Steve Chiavarone: I remember us chatting probably about 10 years ago just about trading during the course of the day. Not that there's aren't exceptions to this, but trying never to trade before 10 a.m. before-
Steve Chiavarone: 10 a.m. 11 a.m. now.
Steve DeNichilo: 11:00.
Steve DeNichilo: I have a sticker on my desk that says just 11 a.m. And I don't do anything before 11 a.m. Little investing secret.
Steve Chiavarone: But talk about that. I mean, as I remember, it was about letting the data sit in-
Steve DeNichilo: Right.
Steve Chiavarone: -not making that emotional first move. You get your earnings report in the morning.
Steve DeNichilo: Right.
Steve Chiavarone: You have a tendency to overreact. I think from a macro perspective, one of the things that we've been trying to do as we talk to clients is give them that perspective, right? You wake up in the morning, you see the tweet, you see the piece of news. Maybe there's a Fed speak, and the market's going some way. Just take a break, look at the data, think longer term and make a better long-term decision. It sounds like that's the same kind of thing you're doing at the stock level, is to just try not to overreact to short term noise.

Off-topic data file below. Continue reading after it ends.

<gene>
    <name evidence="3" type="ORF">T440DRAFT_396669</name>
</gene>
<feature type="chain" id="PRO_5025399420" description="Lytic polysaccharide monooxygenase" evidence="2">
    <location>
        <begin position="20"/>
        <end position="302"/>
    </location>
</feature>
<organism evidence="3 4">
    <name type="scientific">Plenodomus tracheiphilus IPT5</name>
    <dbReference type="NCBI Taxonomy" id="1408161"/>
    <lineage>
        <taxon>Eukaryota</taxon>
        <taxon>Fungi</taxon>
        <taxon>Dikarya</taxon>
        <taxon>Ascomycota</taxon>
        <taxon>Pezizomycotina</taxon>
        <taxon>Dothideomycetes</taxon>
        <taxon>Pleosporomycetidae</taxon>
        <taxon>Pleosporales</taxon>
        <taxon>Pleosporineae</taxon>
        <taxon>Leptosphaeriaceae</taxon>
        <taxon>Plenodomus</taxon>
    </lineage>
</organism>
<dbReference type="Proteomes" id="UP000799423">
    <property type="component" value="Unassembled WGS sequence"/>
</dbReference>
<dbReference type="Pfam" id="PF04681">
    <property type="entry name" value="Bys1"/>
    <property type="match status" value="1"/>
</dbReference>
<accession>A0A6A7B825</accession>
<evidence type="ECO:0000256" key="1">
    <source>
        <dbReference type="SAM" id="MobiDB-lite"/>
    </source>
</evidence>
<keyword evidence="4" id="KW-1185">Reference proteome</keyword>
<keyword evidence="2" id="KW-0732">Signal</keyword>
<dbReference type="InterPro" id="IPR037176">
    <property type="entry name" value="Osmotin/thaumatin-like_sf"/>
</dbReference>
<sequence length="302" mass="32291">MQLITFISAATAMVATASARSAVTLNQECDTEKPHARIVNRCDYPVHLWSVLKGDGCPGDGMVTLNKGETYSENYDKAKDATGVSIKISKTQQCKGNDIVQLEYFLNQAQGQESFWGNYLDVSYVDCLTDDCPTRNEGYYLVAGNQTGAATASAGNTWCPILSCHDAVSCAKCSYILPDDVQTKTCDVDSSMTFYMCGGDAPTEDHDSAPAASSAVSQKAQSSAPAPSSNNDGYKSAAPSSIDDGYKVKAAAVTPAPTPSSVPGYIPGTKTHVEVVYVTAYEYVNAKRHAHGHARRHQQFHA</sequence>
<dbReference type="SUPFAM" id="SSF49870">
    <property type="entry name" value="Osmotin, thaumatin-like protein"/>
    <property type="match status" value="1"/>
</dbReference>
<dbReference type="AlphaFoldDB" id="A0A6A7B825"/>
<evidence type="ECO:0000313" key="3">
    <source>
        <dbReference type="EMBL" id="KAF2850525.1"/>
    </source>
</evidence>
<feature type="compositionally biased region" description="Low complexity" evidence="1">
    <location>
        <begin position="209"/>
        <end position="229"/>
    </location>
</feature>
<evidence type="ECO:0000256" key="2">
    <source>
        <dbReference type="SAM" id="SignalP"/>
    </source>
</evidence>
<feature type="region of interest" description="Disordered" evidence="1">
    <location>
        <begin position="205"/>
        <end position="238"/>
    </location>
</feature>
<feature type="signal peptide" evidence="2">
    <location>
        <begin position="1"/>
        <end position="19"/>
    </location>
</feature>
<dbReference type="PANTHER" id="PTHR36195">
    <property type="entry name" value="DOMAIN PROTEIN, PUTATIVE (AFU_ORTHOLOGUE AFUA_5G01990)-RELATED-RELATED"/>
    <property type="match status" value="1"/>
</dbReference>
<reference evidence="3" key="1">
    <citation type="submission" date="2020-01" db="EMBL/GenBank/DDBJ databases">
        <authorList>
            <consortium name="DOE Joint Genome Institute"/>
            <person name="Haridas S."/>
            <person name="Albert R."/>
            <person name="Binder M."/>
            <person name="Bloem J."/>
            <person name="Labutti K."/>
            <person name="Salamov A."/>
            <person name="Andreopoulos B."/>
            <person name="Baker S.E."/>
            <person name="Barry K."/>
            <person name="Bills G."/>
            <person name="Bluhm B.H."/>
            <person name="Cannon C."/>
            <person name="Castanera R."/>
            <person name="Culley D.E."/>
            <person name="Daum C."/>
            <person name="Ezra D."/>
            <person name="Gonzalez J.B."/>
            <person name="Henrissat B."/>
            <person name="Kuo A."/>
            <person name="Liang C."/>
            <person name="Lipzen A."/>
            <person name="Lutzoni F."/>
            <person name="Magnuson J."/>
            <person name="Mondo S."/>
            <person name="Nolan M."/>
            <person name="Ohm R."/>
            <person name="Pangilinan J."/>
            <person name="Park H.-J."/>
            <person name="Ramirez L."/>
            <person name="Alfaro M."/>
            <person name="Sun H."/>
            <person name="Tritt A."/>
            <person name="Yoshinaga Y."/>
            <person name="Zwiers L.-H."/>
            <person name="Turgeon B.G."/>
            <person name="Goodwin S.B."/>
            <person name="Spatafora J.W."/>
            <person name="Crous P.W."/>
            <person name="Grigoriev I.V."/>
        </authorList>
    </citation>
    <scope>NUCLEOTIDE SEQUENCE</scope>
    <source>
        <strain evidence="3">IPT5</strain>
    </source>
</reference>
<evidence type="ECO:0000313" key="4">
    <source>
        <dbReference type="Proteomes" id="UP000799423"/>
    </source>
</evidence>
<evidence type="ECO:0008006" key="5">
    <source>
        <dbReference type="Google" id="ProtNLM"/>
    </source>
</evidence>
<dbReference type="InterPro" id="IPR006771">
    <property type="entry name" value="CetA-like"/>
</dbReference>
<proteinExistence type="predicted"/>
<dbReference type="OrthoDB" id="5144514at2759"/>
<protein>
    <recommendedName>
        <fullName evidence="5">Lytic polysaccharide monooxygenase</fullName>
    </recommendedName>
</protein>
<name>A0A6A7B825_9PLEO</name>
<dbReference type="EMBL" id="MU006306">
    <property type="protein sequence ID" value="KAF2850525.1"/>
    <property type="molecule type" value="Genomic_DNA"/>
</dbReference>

Steve DeNichilo: Right. I mean, look, I think that's what Federated Investors is founded on, is just trading versus investing. And we just live in a fast food nation, where everybody wants a headline, and everybody wants a reaction. Our President wants a reaction to what he's saying, or a trade war, or a tweet and we always need to find a reason for something, we, sort of collective wall street community. And at Federated it's more about investing for the long-term. So I do that on a micro day to day level, by just not doing anything before 11 a.m. You come in, in the morning, let's say it's 8 a.m. You have five earnings releases and some are good, some are bad. You have the macro news, which moves the futures up or down. You have oil doing this or that, and gold doing this or that. It's risk on, it's risk off. And it's very easy to get caught up in that emotion.